The results, published earlier this year in a National Bureau of Economic Research working paper, appear to confirm that the Protestant ethic causes economic change. Participants in the study who were randomly selected for a curriculum teaching Christian values subsequently showed increases in household income relative to a control group. The implications of this pioneering study could be vital for Christians and others trying to do effective work among the poor. This is a reminder that teaching Christian doctrine and values does not need to be separated from community development. In fact, combining the two may have better results.
The study involved a collaboration between International Care Ministries (ICM) and three world-class researchers affiliated with Innovations for Poverty Action (IPA): Dean Karlan (a self-proclaimed “agnostic Jew” from Northwestern), James Choi (a “committed evangelical” from Yale), and Gharad Bryan (an “atheist” from the London School of Economics).
The research studied the impact of ICM’s four-month Transform program, which works with more than 10,000 Protestant churches in the Philippines. As part of Transform, a local pastor leads 30 families in a weekly half-hour lesson in spiritual values, which focuses on the gospel message and Christian living. (The values curriculum is similar to an Alpha course or to the Samaritan’s Purse Greatest Journey class; like those programs, it lasts about 12 weeks.) After the spiritual lesson, two ICM trainers spend an additional 30 minutes on health and 30 minutes on livelihood.
Three years ago, IPA asked ICM to run its normal four-month Transform program in 80 randomly selected communities, incorporating its spiritual values program along with its secular health and livelihood program. Another 80 communities were to run only secular components (health and livelihood) in a government center. A third group of 80 communities ran only spiritual aspects of the program. And a fourth group of 80 communities—a control group—received no intervention at all. ICM was comfortable running this study since it has a backlog of thousands of Filipino pastors who would like to run a Transform program, but it only has resources to run the program in 300 communities at a time.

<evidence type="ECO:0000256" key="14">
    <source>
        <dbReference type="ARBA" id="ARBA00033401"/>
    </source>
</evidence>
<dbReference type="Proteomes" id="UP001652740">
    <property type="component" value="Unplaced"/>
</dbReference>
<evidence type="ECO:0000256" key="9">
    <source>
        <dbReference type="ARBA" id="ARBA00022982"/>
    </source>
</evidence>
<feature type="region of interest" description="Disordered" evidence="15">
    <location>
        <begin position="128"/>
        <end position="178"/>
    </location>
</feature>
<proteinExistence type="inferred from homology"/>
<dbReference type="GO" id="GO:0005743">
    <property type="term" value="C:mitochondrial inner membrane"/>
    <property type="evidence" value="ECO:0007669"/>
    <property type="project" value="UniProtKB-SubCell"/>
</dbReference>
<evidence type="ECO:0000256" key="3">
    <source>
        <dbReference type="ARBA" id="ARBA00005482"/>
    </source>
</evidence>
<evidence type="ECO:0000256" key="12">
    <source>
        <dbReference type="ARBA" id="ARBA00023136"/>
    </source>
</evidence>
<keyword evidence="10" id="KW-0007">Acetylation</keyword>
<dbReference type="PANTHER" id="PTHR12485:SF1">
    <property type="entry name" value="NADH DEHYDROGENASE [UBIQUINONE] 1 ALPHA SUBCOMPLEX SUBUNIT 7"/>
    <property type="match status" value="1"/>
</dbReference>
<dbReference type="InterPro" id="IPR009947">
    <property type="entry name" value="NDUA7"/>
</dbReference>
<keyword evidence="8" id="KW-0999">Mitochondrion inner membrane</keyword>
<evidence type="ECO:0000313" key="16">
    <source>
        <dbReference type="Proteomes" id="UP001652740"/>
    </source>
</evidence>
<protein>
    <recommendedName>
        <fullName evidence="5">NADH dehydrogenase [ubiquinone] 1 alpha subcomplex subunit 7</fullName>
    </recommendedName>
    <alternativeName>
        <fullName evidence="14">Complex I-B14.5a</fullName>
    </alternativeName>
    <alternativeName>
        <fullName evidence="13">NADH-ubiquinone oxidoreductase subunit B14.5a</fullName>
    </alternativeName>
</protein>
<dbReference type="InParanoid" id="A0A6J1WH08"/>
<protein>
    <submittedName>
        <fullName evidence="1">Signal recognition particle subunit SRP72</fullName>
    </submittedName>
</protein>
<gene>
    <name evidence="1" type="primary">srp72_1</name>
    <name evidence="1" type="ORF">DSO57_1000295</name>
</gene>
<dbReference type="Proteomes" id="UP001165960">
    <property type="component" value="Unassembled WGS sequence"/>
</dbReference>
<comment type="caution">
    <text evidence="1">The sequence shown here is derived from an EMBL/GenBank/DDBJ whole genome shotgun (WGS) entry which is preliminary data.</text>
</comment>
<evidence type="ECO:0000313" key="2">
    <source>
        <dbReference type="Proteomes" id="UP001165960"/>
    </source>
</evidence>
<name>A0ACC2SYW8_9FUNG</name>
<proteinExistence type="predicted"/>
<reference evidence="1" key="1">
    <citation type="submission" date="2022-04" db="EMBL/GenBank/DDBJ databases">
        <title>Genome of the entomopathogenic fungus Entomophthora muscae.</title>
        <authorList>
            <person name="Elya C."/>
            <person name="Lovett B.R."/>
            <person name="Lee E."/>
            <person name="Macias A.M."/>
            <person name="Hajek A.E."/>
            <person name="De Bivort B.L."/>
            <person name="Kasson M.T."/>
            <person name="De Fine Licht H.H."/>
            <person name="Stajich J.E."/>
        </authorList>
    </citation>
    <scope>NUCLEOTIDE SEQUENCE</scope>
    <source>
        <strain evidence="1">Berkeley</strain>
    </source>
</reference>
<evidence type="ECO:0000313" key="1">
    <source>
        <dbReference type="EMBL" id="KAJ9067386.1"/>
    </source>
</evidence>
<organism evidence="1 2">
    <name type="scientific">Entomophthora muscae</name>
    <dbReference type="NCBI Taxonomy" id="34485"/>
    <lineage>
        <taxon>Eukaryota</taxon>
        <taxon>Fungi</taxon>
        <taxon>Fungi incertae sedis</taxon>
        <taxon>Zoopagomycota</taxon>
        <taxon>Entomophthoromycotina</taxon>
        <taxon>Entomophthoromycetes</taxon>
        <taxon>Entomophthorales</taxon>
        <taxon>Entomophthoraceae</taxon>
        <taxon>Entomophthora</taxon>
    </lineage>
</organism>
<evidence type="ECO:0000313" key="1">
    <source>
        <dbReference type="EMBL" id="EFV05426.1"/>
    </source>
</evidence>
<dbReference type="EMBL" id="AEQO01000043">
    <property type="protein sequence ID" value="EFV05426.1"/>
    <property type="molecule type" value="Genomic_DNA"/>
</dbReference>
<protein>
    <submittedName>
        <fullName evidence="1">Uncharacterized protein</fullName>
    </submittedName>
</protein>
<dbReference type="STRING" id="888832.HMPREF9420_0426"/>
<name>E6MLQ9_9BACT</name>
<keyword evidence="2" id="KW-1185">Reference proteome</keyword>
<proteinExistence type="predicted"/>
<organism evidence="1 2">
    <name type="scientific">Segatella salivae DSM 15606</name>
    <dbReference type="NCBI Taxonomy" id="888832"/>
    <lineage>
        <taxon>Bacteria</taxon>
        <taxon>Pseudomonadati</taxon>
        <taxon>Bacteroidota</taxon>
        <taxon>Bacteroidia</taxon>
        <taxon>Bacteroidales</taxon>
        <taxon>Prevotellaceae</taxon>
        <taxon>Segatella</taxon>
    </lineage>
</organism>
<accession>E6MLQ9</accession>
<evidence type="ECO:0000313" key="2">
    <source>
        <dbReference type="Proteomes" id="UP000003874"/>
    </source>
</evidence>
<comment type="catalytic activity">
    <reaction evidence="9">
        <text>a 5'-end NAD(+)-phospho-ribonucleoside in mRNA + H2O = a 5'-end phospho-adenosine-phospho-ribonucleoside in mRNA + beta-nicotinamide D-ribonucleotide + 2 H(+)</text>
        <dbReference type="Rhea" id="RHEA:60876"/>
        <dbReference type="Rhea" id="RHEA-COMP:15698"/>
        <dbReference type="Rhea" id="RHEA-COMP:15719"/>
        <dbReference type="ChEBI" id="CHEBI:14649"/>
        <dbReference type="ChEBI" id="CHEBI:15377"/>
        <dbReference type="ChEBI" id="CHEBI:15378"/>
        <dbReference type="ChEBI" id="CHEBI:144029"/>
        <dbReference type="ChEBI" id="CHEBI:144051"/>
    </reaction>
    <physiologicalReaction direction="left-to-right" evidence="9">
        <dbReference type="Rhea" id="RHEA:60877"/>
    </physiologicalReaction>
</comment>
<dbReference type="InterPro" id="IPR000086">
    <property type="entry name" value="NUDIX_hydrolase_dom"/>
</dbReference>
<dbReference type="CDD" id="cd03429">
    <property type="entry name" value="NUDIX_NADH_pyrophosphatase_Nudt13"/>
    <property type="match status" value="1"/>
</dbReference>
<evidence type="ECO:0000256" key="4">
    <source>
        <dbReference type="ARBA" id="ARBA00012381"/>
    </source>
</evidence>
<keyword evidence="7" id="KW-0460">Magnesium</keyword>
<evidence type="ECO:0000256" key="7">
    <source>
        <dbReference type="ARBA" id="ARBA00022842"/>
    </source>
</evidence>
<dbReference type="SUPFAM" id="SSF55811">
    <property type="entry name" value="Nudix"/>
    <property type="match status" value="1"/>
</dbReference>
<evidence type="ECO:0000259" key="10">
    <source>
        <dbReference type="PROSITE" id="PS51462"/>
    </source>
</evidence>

Six months after the conclusion of the Transform program, IPA surveyed all 6,276 families. Those who received Protestant evangelical training experienced increases in household income by 9.2 percent when compared to those in the experiment who did not receive the religious training. The values lessons also appear to have improved hygiene and “grit,” or persistence through life’s difficulties. Researchers believe that the increased income is caused by the participants working harder and working in higher-income activities.
Income and grit may constitute some of the strongest tests of Weber’s thesis, but other results were not as statistically strong as the income result. The workers who received religious training may have consumed more goods and had fewer family members going to bed hungry, but the results were not statistically significant.
There was at least one negative outcome: Major arguments with relatives went up 2.2 percent for those who got the values training. It’s unclear whether this is due to an actual increase in arguments, an increase in recognition of what constitues intra-household conflict, or an increased willingness to admit adverse events at home.
Surprisingly, despite their increase in household income, some participants viewed themselves as poorer compared to the rest of their community than when they first started the program. ICM believes that some of these measures (consumption, health, etc.) may require more time to change, while others will improve over time with further refinements to the Transform program. Later this year, IPA will release additional survey data, this time looking at results after three years rather than six months.
The IPA-ICM research is the most expansive study exploring the causal relationship between Christian discipleship and economic development. But it’s not the only one.